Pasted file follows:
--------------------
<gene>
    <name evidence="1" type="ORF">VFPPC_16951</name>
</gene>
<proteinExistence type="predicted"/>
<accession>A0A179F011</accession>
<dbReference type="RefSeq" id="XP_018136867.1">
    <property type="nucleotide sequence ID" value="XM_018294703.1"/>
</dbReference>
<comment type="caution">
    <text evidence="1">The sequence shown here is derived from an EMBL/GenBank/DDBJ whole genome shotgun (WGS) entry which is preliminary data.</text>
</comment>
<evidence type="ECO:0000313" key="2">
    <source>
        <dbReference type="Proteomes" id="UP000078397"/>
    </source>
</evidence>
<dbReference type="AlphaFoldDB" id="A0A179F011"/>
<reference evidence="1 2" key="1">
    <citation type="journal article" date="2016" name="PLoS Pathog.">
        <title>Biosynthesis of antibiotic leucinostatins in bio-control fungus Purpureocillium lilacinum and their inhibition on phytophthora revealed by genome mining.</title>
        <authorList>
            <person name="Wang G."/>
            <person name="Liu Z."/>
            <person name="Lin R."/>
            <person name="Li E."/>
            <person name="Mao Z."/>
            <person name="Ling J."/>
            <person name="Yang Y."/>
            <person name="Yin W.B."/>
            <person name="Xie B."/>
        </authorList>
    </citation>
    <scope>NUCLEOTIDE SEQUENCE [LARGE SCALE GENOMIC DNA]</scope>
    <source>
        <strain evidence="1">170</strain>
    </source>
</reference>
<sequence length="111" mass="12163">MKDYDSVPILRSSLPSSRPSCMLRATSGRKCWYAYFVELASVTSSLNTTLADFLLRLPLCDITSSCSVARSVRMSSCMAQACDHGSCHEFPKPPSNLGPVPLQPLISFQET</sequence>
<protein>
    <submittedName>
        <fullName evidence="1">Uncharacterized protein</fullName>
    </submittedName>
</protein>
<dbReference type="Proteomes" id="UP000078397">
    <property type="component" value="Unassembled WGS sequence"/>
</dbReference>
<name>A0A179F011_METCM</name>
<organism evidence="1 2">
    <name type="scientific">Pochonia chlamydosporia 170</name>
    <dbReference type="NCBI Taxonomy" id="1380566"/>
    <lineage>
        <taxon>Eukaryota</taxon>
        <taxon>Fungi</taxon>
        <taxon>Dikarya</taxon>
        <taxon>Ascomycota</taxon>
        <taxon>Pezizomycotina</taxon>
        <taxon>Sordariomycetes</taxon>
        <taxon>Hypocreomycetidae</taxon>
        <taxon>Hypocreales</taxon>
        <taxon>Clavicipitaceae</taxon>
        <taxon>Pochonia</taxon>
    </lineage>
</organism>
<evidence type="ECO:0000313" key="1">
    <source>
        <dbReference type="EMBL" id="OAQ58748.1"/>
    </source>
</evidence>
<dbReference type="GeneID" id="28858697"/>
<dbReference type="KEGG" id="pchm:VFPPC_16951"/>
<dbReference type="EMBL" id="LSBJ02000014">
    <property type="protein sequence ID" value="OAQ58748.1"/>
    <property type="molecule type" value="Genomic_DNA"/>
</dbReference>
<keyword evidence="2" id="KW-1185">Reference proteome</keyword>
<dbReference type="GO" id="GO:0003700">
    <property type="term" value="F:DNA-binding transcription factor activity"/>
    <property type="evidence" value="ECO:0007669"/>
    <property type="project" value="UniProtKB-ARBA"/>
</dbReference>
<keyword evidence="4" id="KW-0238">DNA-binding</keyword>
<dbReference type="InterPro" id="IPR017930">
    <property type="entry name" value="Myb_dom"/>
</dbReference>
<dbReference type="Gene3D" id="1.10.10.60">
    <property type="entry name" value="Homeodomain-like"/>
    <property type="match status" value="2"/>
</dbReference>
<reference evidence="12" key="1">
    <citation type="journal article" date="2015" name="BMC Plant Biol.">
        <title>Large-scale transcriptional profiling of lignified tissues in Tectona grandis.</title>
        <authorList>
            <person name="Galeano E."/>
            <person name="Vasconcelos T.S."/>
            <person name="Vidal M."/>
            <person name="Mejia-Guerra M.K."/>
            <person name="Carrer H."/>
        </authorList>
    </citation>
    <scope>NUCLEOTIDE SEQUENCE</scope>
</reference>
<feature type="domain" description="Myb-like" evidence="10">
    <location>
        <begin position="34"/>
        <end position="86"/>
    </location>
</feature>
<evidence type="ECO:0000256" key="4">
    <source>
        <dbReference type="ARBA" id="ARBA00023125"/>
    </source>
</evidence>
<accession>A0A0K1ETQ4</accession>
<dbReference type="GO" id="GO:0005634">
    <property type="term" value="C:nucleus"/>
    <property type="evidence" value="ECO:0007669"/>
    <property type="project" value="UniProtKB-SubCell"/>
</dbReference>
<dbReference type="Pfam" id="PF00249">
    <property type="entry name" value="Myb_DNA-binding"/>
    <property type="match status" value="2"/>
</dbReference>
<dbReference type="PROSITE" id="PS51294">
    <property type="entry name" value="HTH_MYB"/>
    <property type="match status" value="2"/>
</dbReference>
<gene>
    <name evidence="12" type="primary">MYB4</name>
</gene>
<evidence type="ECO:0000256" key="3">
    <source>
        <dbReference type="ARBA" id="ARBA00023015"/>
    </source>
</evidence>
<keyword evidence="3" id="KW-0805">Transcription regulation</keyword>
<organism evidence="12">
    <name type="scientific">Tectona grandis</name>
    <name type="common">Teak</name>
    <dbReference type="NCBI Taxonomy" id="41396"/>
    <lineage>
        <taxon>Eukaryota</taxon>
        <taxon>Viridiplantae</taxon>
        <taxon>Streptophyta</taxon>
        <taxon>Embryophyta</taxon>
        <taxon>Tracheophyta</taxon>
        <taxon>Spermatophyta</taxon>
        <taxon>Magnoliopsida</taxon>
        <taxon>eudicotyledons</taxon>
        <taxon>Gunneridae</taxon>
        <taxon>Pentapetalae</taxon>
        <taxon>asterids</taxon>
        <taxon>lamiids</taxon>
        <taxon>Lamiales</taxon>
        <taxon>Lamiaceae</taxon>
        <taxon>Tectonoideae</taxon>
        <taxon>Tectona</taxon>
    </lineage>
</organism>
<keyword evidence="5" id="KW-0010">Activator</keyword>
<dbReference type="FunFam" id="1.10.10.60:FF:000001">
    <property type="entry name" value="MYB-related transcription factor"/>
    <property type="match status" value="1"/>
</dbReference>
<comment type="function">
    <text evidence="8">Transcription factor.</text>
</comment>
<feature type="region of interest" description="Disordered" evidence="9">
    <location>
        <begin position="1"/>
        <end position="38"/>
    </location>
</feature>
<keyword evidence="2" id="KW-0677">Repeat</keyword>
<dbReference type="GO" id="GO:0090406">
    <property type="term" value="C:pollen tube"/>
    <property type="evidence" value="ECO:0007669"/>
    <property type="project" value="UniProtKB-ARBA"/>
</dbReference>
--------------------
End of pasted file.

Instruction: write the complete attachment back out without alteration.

<gene>
    <name evidence="1" type="ORF">VFPPC_16951</name>
</gene>
<proteinExistence type="predicted"/>
<accession>A0A179F011</accession>
<dbReference type="RefSeq" id="XP_018136867.1">
    <property type="nucleotide sequence ID" value="XM_018294703.1"/>
</dbReference>
<comment type="caution">
    <text evidence="1">The sequence shown here is derived from an EMBL/GenBank/DDBJ whole genome shotgun (WGS) entry which is preliminary data.</text>
</comment>
<evidence type="ECO:0000313" key="2">
    <source>
        <dbReference type="Proteomes" id="UP000078397"/>
    </source>
</evidence>
<dbReference type="AlphaFoldDB" id="A0A179F011"/>
<reference evidence="1 2" key="1">
    <citation type="journal article" date="2016" name="PLoS Pathog.">
        <title>Biosynthesis of antibiotic leucinostatins in bio-control fungus Purpureocillium lilacinum and their inhibition on phytophthora revealed by genome mining.</title>
        <authorList>
            <person name="Wang G."/>
            <person name="Liu Z."/>
            <person name="Lin R."/>
            <person name="Li E."/>
            <person name="Mao Z."/>
            <person name="Ling J."/>
            <person name="Yang Y."/>
            <person name="Yin W.B."/>
            <person name="Xie B."/>
        </authorList>
    </citation>
    <scope>NUCLEOTIDE SEQUENCE [LARGE SCALE GENOMIC DNA]</scope>
    <source>
        <strain evidence="1">170</strain>
    </source>
</reference>
<sequence length="111" mass="12163">MKDYDSVPILRSSLPSSRPSCMLRATSGRKCWYAYFVELASVTSSLNTTLADFLLRLPLCDITSSCSVARSVRMSSCMAQACDHGSCHEFPKPPSNLGPVPLQPLISFQET</sequence>
<protein>
    <submittedName>
        <fullName evidence="1">Uncharacterized protein</fullName>
    </submittedName>
</protein>
<dbReference type="Proteomes" id="UP000078397">
    <property type="component" value="Unassembled WGS sequence"/>
</dbReference>
<name>A0A179F011_METCM</name>
<organism evidence="1 2">
    <name type="scientific">Pochonia chlamydosporia 170</name>
    <dbReference type="NCBI Taxonomy" id="1380566"/>
    <lineage>
        <taxon>Eukaryota</taxon>
        <taxon>Fungi</taxon>
        <taxon>Dikarya</taxon>
        <taxon>Ascomycota</taxon>
        <taxon>Pezizomycotina</taxon>
        <taxon>Sordariomycetes</taxon>
        <taxon>Hypocreomycetidae</taxon>
        <taxon>Hypocreales</taxon>
        <taxon>Clavicipitaceae</taxon>
        <taxon>Pochonia</taxon>
    </lineage>
</organism>
<evidence type="ECO:0000313" key="1">
    <source>
        <dbReference type="EMBL" id="OAQ58748.1"/>
    </source>
</evidence>
<dbReference type="GeneID" id="28858697"/>
<dbReference type="KEGG" id="pchm:VFPPC_16951"/>
<dbReference type="EMBL" id="LSBJ02000014">
    <property type="protein sequence ID" value="OAQ58748.1"/>
    <property type="molecule type" value="Genomic_DNA"/>
</dbReference>
<keyword evidence="2" id="KW-1185">Reference proteome</keyword>
<dbReference type="GO" id="GO:0003700">
    <property type="term" value="F:DNA-binding transcription factor activity"/>
    <property type="evidence" value="ECO:0007669"/>
    <property type="project" value="UniProtKB-ARBA"/>
</dbReference>
<keyword evidence="4" id="KW-0238">DNA-binding</keyword>
<dbReference type="InterPro" id="IPR017930">
    <property type="entry name" value="Myb_dom"/>
</dbReference>
<dbReference type="Gene3D" id="1.10.10.60">
    <property type="entry name" value="Homeodomain-like"/>
    <property type="match status" value="2"/>
</dbReference>
<reference evidence="12" key="1">
    <citation type="journal article" date="2015" name="BMC Plant Biol.">
        <title>Large-scale transcriptional profiling of lignified tissues in Tectona grandis.</title>
        <authorList>
            <person name="Galeano E."/>
            <person name="Vasconcelos T.S."/>
            <person name="Vidal M."/>
            <person name="Mejia-Guerra M.K."/>
            <person name="Carrer H."/>
        </authorList>
    </citation>
    <scope>NUCLEOTIDE SEQUENCE</scope>
</reference>
<feature type="domain" description="Myb-like" evidence="10">
    <location>
        <begin position="34"/>
        <end position="86"/>
    </location>
</feature>
<evidence type="ECO:0000256" key="4">
    <source>
        <dbReference type="ARBA" id="ARBA00023125"/>
    </source>
</evidence>
<accession>A0A0K1ETQ4</accession>
<dbReference type="GO" id="GO:0005634">
    <property type="term" value="C:nucleus"/>
    <property type="evidence" value="ECO:0007669"/>
    <property type="project" value="UniProtKB-SubCell"/>
</dbReference>
<dbReference type="Pfam" id="PF00249">
    <property type="entry name" value="Myb_DNA-binding"/>
    <property type="match status" value="2"/>
</dbReference>
<dbReference type="PROSITE" id="PS51294">
    <property type="entry name" value="HTH_MYB"/>
    <property type="match status" value="2"/>
</dbReference>
<gene>
    <name evidence="12" type="primary">MYB4</name>
</gene>
<evidence type="ECO:0000256" key="3">
    <source>
        <dbReference type="ARBA" id="ARBA00023015"/>
    </source>
</evidence>
<keyword evidence="3" id="KW-0805">Transcription regulation</keyword>
<organism evidence="12">
    <name type="scientific">Tectona grandis</name>
    <name type="common">Teak</name>
    <dbReference type="NCBI Taxonomy" id="41396"/>
    <lineage>
        <taxon>Eukaryota</taxon>
        <taxon>Viridiplantae</taxon>
        <taxon>Streptophyta</taxon>
        <taxon>Embryophyta</taxon>
        <taxon>Tracheophyta</taxon>
        <taxon>Spermatophyta</taxon>
        <taxon>Magnoliopsida</taxon>
        <taxon>eudicotyledons</taxon>
        <taxon>Gunneridae</taxon>
        <taxon>Pentapetalae</taxon>
        <taxon>asterids</taxon>
        <taxon>lamiids</taxon>
        <taxon>Lamiales</taxon>
        <taxon>Lamiaceae</taxon>
        <taxon>Tectonoideae</taxon>
        <taxon>Tectona</taxon>
    </lineage>
</organism>
<keyword evidence="5" id="KW-0010">Activator</keyword>
<dbReference type="FunFam" id="1.10.10.60:FF:000001">
    <property type="entry name" value="MYB-related transcription factor"/>
    <property type="match status" value="1"/>
</dbReference>
<comment type="function">
    <text evidence="8">Transcription factor.</text>
</comment>
<feature type="region of interest" description="Disordered" evidence="9">
    <location>
        <begin position="1"/>
        <end position="38"/>
    </location>
</feature>
<keyword evidence="2" id="KW-0677">Repeat</keyword>
<dbReference type="GO" id="GO:0090406">
    <property type="term" value="C:pollen tube"/>
    <property type="evidence" value="ECO:0007669"/>
    <property type="project" value="UniProtKB-ARBA"/>
</dbReference>